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Exacerbate vs. Exasperate: What's the Difference?

Edited by Harlon Moss || By Janet White || Updated on November 13, 2023
"Exacerbate" means to worsen or intensify a situation, while "exasperate" means to irritate or frustrate someone deeply.

Key Differences

"Exacerbate" is used to describe a situation that is made worse or more severe. It typically refers to an increase in the intensity or seriousness of a problem. On the other hand, "exasperate" is used to express a feeling of intense irritation or frustration towards a person or situation.
"Exacerbate" is commonly used in medical or technical contexts to describe the worsening of symptoms or conditions. In contrast, "exasperate" is often used in interpersonal or emotional contexts, describing a response to someone's actions or behavior.
While "exacerbate" has a more neutral or clinical tone, often used in a factual manner, "exasperate" carries a more emotional connotation, implying a level of personal annoyance or frustration.
Both words are verbs, but "exacerbate" is often followed by an object that refers to the situation being worsened, such as 'symptoms' or 'problems'. "Exasperate," however, is typically used with a direct object referring to a person or group being irritated.
Synonyms for "exacerbate" include aggravate and worsen. For "exasperate," synonyms are irritate and annoy. Conversely, the antonyms for "exacerbate" would be alleviate or improve, and for "exasperate," it would be appease or calm.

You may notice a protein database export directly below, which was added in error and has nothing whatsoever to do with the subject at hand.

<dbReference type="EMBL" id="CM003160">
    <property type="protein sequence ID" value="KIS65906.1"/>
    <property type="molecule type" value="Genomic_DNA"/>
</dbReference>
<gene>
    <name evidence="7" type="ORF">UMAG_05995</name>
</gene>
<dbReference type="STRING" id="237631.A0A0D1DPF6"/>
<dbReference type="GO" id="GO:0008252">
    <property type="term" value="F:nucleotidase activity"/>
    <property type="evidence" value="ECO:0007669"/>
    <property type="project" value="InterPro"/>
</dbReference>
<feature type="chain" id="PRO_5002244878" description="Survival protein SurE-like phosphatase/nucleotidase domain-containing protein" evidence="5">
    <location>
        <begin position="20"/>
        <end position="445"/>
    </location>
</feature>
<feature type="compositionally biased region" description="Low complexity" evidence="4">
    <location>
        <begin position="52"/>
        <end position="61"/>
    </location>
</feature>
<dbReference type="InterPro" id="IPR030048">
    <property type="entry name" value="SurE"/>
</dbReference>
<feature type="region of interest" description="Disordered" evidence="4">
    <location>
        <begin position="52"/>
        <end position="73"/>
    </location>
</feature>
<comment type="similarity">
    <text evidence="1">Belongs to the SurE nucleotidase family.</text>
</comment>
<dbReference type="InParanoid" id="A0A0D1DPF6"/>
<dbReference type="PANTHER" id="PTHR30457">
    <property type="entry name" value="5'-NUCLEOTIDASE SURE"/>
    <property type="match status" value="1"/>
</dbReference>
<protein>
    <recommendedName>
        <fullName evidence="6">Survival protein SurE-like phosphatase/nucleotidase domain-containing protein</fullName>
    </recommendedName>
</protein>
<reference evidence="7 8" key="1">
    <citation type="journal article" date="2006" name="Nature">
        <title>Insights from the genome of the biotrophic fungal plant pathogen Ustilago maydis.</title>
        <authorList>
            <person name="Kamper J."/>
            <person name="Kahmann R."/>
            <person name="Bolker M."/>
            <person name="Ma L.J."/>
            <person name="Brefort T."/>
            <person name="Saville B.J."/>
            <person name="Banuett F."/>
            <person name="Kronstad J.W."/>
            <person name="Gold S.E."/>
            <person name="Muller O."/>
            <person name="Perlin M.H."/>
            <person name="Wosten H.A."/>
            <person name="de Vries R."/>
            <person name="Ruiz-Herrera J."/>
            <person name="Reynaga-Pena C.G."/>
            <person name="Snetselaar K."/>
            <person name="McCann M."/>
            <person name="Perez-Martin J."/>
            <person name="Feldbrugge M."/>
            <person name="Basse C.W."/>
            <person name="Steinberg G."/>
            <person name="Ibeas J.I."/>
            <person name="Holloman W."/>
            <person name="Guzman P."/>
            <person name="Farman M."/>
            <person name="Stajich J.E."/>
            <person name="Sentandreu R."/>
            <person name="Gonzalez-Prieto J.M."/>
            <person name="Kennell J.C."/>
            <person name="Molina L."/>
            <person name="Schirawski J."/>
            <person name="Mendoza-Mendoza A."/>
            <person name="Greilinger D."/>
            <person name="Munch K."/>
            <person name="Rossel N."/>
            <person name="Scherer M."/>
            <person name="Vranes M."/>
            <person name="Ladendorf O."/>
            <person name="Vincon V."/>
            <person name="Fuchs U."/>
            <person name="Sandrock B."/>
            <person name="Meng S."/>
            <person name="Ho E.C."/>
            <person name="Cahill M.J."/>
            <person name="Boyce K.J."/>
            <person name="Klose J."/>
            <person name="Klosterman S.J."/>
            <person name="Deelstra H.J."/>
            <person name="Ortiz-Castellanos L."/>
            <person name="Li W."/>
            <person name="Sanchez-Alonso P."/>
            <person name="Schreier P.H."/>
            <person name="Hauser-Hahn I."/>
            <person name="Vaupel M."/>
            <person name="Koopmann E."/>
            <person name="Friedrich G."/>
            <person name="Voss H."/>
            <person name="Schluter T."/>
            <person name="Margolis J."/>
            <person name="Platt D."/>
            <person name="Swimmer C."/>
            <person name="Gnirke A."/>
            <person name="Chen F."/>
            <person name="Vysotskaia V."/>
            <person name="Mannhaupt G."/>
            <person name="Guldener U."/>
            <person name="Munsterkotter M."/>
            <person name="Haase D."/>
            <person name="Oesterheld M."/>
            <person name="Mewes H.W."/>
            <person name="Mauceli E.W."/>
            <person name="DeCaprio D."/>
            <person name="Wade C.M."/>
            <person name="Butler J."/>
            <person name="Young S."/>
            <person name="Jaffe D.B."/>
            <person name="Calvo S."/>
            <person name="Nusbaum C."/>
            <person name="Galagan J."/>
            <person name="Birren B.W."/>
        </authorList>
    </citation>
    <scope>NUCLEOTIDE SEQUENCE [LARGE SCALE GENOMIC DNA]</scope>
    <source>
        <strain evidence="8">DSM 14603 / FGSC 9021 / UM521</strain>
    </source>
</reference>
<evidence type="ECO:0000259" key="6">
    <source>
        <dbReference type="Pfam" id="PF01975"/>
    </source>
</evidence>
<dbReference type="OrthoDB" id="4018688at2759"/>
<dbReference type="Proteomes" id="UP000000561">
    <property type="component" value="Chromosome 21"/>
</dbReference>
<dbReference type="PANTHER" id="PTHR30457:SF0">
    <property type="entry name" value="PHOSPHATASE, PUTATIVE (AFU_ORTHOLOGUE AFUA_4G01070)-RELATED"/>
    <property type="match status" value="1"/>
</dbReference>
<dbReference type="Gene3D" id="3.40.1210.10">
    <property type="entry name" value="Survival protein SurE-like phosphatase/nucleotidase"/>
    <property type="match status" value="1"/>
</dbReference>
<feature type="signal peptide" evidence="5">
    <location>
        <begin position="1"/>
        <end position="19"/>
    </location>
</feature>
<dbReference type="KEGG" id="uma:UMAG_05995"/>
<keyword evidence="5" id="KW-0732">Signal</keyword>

Comparison Chart


To make a bad situation worse
To irritate or frustrate deeply

Typical Context

Medical, technical, problem escalation
Emotional, interpersonal, response to annoyance

Tone and Connotation

Neutral, clinical
Emotional, personal

Grammatical Usage

Followed by an object referring to the worsened state
Used with a direct object referring to a person

Synonyms and Antonyms

Synonyms: aggravate, worsen; Antonyms: alleviate
Synonyms: irritate, annoy; Antonyms: appease, calm

Exacerbate and Exasperate Definitions


To increase the severity or seriousness of a problem.
Pollution can exacerbate asthma symptoms.


To cause someone to feel extreme annoyance or impatience.
The slow internet connection exasperated him.


To aggravate an already difficult or painful situation.
His angry comments only served to exacerbate the conflict.


To overwhelm with frustration or annoyance.
The complex instructions exasperated the students.


To make an already bad situation even worse.
Ignoring the problem will only exacerbate it over time.


To provoke or incite anger or irritation in someone.
His dismissive attitude exasperated his supervisor.


To intensify negative feelings or conditions.
Lack of sleep can exacerbate stress levels.


To irritate or frustrate someone intensely.
Her constant lateness would exasperate her colleagues.


To escalate the negative aspects of a scenario.
The economic crisis was exacerbated by poor financial planning.


To drive someone into a state of irritation or anger.
The continuous noise exasperated the residents.


To increase the severity, violence, or bitterness of; aggravate
A speech that exacerbated racial tensions.
A heavy rainfall that exacerbated the flood problems.


To make very angry or impatient; annoy greatly.


(transitive) To make worse (a problem, bad situation, negative feeling, etc.); aggravate.
The proposed shutdown would exacerbate unemployment problems.


To increase the gravity or intensity of
"a scene ... that exasperates his rose fever and makes him sneeze" (Samuel Beckett).